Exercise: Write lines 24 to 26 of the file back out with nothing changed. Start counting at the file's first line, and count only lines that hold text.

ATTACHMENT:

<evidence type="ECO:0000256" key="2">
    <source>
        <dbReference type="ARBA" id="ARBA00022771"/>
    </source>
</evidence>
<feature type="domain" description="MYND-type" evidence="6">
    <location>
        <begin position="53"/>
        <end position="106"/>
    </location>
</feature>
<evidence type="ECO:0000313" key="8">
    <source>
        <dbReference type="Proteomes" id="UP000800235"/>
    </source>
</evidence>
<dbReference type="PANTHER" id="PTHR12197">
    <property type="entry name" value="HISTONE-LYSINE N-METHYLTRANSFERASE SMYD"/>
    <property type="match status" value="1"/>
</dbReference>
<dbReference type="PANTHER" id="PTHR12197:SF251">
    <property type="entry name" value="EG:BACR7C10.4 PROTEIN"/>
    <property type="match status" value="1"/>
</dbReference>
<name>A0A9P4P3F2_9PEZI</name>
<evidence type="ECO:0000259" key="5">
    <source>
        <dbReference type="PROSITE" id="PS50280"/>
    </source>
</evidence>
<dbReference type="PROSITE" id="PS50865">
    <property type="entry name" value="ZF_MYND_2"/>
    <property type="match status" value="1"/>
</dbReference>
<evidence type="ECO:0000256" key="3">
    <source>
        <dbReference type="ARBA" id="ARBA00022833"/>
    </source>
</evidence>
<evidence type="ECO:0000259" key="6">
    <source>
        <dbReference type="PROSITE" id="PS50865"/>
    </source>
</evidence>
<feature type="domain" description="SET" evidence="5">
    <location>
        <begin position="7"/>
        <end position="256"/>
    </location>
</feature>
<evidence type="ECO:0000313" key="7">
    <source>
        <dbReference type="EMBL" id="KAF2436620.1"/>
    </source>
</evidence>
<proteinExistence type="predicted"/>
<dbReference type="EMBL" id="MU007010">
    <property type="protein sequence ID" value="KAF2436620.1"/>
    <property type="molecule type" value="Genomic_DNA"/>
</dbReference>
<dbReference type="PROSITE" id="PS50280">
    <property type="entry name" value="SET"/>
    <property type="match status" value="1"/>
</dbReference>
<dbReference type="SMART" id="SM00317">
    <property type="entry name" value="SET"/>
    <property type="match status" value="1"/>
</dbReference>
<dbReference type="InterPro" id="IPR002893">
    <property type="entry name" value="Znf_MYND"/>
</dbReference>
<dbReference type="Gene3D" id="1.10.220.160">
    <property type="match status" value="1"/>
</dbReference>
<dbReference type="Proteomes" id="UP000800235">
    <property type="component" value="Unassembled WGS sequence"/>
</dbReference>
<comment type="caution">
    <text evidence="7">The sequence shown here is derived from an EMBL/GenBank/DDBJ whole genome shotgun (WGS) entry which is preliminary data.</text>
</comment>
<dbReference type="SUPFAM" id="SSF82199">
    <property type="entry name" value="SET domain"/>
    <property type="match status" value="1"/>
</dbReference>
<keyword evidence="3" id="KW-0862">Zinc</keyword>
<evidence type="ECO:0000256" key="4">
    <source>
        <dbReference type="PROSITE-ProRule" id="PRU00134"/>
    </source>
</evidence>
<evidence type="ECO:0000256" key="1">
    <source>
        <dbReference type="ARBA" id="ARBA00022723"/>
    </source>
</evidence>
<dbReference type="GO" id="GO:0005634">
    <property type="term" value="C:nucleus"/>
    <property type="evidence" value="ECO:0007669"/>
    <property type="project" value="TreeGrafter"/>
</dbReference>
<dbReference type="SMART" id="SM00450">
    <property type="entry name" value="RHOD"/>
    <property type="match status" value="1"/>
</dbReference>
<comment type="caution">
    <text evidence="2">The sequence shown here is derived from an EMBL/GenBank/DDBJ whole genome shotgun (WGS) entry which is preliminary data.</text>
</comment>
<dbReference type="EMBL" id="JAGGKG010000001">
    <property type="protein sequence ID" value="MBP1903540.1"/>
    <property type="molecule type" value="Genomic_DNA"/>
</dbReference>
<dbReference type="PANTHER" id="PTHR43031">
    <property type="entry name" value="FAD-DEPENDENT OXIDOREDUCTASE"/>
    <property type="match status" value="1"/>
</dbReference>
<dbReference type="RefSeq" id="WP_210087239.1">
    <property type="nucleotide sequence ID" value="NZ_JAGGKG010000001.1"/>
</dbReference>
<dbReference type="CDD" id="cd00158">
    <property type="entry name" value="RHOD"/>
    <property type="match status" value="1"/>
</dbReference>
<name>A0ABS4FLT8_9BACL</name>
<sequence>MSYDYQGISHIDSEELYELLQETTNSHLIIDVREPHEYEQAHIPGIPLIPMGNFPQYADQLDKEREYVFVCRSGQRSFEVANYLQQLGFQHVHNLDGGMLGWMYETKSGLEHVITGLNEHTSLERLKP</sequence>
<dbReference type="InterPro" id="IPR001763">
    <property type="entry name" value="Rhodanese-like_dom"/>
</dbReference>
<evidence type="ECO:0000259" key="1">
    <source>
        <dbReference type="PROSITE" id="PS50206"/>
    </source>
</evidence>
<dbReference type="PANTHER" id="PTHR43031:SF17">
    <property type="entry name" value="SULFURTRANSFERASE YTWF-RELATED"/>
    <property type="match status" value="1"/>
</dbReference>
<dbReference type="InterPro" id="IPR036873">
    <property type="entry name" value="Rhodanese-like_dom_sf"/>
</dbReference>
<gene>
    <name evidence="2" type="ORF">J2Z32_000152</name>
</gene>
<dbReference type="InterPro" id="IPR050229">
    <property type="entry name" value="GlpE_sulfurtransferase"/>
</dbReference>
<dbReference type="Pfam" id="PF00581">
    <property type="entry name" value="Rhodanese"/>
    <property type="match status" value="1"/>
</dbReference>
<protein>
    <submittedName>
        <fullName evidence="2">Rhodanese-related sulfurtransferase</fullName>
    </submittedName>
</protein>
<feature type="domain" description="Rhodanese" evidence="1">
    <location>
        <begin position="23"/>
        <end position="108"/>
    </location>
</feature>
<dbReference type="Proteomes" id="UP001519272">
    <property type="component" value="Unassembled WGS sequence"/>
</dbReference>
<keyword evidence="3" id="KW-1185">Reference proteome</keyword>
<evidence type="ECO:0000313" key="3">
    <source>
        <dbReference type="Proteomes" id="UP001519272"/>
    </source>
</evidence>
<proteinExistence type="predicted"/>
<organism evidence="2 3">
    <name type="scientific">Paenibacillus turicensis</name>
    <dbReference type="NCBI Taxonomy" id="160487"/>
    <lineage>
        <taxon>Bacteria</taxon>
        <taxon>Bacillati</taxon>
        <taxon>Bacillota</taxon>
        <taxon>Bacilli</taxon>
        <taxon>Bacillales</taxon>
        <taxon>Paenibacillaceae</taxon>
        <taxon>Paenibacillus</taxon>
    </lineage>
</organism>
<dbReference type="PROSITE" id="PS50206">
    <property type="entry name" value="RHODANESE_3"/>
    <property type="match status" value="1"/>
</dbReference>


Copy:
</dbReference>
<name>A0A9P4P3F2_9PEZI</name>
<evidence type="ECO:0000259" key="5">